# 8.02 Covering transformations

## Video

Below the video you will find accompanying notes and some pre-class questions.

- Previous video:
**8.01 Lifting criterion**. - Next video:
**8.03 Normal covering spaces**. - Index of all lectures.

## Notes

### Definition, existence and uniqueness

*(0.12)*Given two covering spaces \(p_1\colon Y_1\to X\) and \(p_2\colon Y_2\to X\) of the same space \(X\), a*covering transformation*\(F\colon(Y_1,p_1)\to (Y_2,p_2)\) is a continuous map \(F\colon Y_1\to Y_2\) such that \(p_1=p_2\circ F\) [NOTE: I got this formula back-to-front in the video].- A covering transformation is called a
*covering isomorphism*if \(F\) is also a homeomorphism. - A
*deck transformation*or*covering automorphism*of a covering space \((Y,p)\) is a covering isomorphism \((Y,p)\to (Y,p)\). - The
*deck group*\(Deck(Y,p)\) is the group of all deck transformations of \((Y,p)\).

*(3.32)* Let \(p_1\colon Y_1\to X\) and \(p_2\colon Y_2\to X\) be
covering spaces, let \(x\in X\) and let \(y_1\in p_1^{-1}(x)\) and
\(y_2\in p_2^{-1}(x)\). Then there exists a covering transformation
\(F\colon (Y_1,p_1)\to (Y_2,p_2)\) such that \(F(y_1)=y_2\) if and
only if \[(p_1)_*\pi_1(Y_1,y_1)\subset (p_2)_*\pi_1(Y_2,y_2)\] as
subgroups of \(\pi_1(X,x)\). Moreover, if such a covering
transformation exists then it is unique (uniquely determined by the
condition \(F(y_1)=y_2)\)).

*(6.38)* There is a covering isomorphism \(F\colon (Y_1,p_1)\to
(Y_2,p_2)\) if and only if
\((p_1)_*\pi_1(Y_1,y_1)=(p_2)_*\pi_1(Y_2,y_2)\) as subgroups of
\(\pi_1(X,x)\).

*(7.40)* The theorem follows immediately from the lifting criterion
applied to the following situation. Take \(T=Y_1\) and \(f=p_1\colon
Y_1\to X\). A covering transformation \(F\colon Y_1\to Y_2\) is
precisely a lift of \(p_1\) to a map \(Y_1\to Y_2\). We see that the
statement of the theorem is just the lifting criterion applied to
this siutation.

### Example

*(9.44)* Let \(X=S^1\) and take \(Y_1=S^1\), \(Y_2=S^1\) with
covering maps \(p_1(z)=z^m\) and \(p_2(z)=z^n\). When is there a
covering transformation \(F\colon Y_1\to Y_2\)? The pushforward
\((p_1)_*\pi_1(Y_1,1)\) is the subgroup
\(m\mathbf{Z}\subset\mathbf{Z}\). The pushforward
\((p_2)_*\pi_1(Y_2,1)\) is the subgroup
\(n\mathbf{Z}\subset\mathbf{Z}\). Therefore the criterion from the
theorem holds if and only if \(n\) divides \(m\).

*(11.54)* For example, if \(m=6\) and \(n=2\) then we can take
\(F(z)=z^3\) and we get \(p_1(z)=z^6=(z^3)^2=F(p_1(z))\) so \(F\) is
a covering transformation. We could also take \(F(z)=-z^3\) because
\((-z^3)^2=z^6\) too. This exhausts the possible covering
transformations \(Y_1\to Y_2\) because a covering transformation is
determined by its value at a single point, \(F(1)\), and we need
\(F(1)=\pm 1\) because \(1=p_1(1)=p_2(F(1))=(F(1))^2\).

*(14.47)* Note that \(z\mapsto z^3\) is again a covering map. We
will now see that this is a general feature.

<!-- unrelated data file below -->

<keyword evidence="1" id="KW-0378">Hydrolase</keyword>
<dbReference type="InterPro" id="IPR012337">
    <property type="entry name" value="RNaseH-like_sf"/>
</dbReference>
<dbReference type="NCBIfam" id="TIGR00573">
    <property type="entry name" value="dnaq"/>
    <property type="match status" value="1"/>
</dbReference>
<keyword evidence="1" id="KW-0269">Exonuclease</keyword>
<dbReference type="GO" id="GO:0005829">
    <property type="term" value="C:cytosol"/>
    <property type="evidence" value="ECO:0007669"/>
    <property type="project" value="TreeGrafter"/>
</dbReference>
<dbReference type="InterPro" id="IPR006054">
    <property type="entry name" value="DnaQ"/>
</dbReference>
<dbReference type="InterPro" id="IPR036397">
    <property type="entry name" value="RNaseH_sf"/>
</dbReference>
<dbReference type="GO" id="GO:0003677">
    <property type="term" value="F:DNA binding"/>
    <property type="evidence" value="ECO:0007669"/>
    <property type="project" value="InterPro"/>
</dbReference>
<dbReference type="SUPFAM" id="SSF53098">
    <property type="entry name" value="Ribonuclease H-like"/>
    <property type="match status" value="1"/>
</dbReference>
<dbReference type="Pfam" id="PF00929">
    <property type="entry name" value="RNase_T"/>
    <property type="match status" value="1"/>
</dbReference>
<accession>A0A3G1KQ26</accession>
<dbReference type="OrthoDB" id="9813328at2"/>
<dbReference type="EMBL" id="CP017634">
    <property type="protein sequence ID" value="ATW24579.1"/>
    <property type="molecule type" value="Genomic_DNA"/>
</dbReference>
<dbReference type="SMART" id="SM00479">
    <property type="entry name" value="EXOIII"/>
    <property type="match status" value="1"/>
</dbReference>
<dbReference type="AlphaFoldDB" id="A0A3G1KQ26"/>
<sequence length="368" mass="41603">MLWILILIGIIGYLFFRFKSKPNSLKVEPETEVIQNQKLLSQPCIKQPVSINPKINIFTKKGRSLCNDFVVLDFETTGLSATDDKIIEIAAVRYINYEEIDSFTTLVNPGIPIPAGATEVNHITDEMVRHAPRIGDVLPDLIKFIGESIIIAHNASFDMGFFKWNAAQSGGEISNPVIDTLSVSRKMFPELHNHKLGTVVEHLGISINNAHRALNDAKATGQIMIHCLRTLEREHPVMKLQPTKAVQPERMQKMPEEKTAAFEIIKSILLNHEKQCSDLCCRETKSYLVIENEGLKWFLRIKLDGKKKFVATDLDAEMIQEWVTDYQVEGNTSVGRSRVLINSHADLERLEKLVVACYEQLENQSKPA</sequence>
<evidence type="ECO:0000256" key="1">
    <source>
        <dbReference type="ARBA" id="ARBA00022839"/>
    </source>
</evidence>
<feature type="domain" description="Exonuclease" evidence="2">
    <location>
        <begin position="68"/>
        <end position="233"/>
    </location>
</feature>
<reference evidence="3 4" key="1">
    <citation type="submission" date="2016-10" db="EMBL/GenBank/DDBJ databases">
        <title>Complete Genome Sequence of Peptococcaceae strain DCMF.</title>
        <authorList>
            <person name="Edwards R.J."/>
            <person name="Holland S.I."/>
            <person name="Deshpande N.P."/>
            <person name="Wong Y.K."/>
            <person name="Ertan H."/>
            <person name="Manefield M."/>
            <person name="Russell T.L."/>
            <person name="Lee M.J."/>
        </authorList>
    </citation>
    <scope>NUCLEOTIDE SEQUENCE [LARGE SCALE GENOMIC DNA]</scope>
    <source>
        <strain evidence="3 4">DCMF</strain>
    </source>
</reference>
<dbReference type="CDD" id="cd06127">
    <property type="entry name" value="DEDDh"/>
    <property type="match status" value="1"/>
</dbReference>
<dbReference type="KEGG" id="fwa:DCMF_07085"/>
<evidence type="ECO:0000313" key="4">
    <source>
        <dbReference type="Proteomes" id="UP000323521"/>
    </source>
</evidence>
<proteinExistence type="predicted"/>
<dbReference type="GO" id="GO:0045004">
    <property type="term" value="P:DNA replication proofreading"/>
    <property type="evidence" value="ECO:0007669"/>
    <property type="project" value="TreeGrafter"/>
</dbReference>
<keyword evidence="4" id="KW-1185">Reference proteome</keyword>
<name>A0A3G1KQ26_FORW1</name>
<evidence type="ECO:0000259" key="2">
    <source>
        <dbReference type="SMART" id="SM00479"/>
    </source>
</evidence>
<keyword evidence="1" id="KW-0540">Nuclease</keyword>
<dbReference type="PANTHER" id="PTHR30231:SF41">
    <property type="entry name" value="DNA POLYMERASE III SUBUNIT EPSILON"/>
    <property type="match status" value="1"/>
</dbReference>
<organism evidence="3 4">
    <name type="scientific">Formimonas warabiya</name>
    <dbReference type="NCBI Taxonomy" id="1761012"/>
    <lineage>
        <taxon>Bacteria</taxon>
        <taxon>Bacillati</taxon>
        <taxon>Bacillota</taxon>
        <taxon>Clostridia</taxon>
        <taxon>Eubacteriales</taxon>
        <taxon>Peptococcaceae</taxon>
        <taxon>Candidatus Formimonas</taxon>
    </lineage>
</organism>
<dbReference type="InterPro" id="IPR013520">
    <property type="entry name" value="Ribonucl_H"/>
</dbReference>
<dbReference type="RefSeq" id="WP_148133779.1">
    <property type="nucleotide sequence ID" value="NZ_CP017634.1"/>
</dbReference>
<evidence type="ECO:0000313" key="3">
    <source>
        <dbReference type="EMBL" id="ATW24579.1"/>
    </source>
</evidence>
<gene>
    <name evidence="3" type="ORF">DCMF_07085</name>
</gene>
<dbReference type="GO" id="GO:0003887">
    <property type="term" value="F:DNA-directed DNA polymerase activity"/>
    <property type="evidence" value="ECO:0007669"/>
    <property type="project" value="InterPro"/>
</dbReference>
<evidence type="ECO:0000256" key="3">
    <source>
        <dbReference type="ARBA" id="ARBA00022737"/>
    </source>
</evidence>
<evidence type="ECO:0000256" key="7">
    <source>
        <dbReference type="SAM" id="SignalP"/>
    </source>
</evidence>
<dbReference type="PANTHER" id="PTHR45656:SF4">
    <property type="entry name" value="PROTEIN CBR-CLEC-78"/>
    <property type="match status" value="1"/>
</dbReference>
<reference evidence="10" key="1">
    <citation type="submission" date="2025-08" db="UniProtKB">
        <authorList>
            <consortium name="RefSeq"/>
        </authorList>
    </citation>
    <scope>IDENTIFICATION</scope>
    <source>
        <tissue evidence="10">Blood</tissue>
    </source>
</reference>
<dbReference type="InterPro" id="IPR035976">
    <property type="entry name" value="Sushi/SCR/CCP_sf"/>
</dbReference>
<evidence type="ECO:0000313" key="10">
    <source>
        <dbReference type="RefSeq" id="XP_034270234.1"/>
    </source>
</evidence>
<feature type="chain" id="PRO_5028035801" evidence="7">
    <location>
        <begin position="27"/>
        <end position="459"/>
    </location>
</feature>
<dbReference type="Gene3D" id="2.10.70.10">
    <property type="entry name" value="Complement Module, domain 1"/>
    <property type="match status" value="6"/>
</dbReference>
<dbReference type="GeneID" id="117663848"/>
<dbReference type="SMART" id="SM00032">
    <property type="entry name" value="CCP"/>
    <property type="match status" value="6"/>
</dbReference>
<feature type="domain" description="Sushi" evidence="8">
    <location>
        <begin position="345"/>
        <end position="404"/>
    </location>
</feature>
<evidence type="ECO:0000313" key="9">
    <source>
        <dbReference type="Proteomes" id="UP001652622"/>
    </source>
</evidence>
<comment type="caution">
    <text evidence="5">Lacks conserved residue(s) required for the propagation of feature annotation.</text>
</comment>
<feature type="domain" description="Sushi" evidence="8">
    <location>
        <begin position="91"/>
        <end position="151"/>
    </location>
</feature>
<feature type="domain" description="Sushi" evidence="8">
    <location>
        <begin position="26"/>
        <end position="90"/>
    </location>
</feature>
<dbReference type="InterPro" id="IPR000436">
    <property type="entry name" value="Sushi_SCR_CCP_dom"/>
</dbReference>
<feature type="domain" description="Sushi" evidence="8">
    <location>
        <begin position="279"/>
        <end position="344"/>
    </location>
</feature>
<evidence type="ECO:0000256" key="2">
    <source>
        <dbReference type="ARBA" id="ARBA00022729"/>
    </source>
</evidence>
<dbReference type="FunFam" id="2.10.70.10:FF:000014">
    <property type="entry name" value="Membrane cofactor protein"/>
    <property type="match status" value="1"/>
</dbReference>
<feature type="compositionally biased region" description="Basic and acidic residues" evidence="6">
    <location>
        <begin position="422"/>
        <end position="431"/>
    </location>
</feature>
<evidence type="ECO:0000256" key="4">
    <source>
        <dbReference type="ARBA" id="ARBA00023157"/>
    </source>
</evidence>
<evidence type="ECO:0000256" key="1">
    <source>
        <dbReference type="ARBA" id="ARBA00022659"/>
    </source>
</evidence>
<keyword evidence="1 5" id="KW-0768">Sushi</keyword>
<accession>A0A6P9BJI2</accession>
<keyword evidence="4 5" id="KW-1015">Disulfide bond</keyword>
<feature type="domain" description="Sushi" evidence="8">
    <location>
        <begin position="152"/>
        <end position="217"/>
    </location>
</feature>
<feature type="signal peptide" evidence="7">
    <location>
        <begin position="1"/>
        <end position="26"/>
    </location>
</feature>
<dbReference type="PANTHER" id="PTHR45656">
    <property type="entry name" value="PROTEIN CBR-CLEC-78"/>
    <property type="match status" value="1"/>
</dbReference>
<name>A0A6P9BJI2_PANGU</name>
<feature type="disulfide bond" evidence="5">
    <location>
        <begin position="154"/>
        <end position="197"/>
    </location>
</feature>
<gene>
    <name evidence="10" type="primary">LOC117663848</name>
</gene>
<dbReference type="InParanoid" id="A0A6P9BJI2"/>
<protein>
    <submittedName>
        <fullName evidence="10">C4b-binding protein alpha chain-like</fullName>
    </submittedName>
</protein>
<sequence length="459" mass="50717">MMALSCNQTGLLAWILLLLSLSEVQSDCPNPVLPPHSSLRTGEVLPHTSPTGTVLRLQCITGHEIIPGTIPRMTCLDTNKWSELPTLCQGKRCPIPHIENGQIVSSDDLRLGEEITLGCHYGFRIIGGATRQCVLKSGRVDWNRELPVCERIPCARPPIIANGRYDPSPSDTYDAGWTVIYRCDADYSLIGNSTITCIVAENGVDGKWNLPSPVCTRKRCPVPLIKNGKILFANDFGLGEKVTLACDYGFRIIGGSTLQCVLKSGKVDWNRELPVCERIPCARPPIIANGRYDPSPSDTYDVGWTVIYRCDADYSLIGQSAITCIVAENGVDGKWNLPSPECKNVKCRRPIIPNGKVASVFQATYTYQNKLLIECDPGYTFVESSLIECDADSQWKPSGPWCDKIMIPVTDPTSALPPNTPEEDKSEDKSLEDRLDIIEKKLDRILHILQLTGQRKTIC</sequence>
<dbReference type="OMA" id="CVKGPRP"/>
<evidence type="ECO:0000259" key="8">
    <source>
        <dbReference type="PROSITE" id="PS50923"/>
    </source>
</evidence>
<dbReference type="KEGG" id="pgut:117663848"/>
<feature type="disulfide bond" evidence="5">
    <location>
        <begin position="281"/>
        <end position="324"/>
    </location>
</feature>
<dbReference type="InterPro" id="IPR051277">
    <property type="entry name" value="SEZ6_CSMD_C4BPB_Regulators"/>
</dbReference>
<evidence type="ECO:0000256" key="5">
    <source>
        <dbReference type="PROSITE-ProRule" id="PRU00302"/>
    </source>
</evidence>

### Covering transformations are covering maps

*(15.00)* Assume that \(p_1\colon Y_1\to X\) and \(p_2\colon Y_2\to
X\) are covering spaces and that \(Y_2\) is path-connected. A
covering transformation \(F\colon Y_1\to Y_2\) is a covering map.

*(16.04)* Each \(x\in X\) has an elementary neighbourhood \(U_1\)
for \(p_1\) and \(U_2\) for \(p_2\), so \(U:=U_1\cap U_2\) is an
elementary neighbourhood for both simultaneously.

*(17.55)* **\(F\) is surjective**. To see this, pick a point \(y_2\in
Y_2\). We want to find a point \(z\in Y_1\) such that
\(F(z)=y_2\). Pick a point \(y_1\in Y_1\) and a path \(\alpha\) in
\(Y_2\) from \(F(y_1)\) to \(y_2\). This projects along \(p_2\) to
give a path \(p_2\circ\alpha\) from \(p_1(y_1)\) to
\(p_2(y_2)\). Path-lifting for \(p_1\) yields a path
\(\widetilde{p_2\circ\alpha}\) in \(Y_1\) from \(y_1\) to some point
\(z\). Applying \(F\) to this gives a path
\(F\circ\widetilde{p_2\circ\alpha}\) in \(Y_2\) from \(y_1\) to
\(F(z)\).

*(20.15)* We have
\(p_2\circ(F\circ\widetilde{p_2\circ\alpha})=p_1\circ\widetilde{p_2\circ\alpha}=p_2\circ\alpha\),
so \(F\circ\widetilde{p_2\circ\alpha}\) and \(\alpha\) are both
paths lifting \(p_2\circ\alpha\) along \(p_2\) satisfying the
initial condition
\(F(\widetilde{p_2\circ\alpha}(0))=\alpha(0)=y_2\). Therefore they
agree by uniqueness of lifts, so their endpoints, \(F(z)\) and
\(y_2\), agree, so \(F(z)=y_2\) and we see that \(F\) is surjective.

*(22.32)* **\(F\) is a covering map**. Fix a point \(y_2\in Y_2\). We
want to find an elementary neighbourhood around \(y_2\) together
with a local inverse for \(F\). Let \(x=p_2(y_2)\) and let \(x\in
U\subset X\) be an elementary neighbourhood simultaneously for
\(p_1\) and \(p_2\). For each \(y_1\in F^{-1}(y_2)\) (which is
non-empty because \(F\) is surjective) we have an elementary *sheet*
\(y_1\in V\subset Y_1\) for \(p_1\) living over \(U\) and a local
inverse \(q\colon U\to V\) with \(q(x)=y_1\). Let \(y_2\in W\subset
Y_2\) be an elementary sheet for \(p_2\) over \(U\). The map
\(q\circ (p_2)|_W\colon W\to V\) is a local inverse for \(F\). If we
do this for all our elementary sheets, we deduce that \(F\) is a
covering map.

## Pre-class questions

- In the proof that covering transformations are covering maps, why is \(q\circ (p_2)|_W\) a local inverse for \(F\)?
- Because I was using the lifting criterion, I should have added an assumption about my spaces in the first theorem. What should I have said?

## Navigation

- Previous video:
**8.01 Lifting criterion**. - Next video:
**8.03 Normal covering spaces**. - Index of all lectures.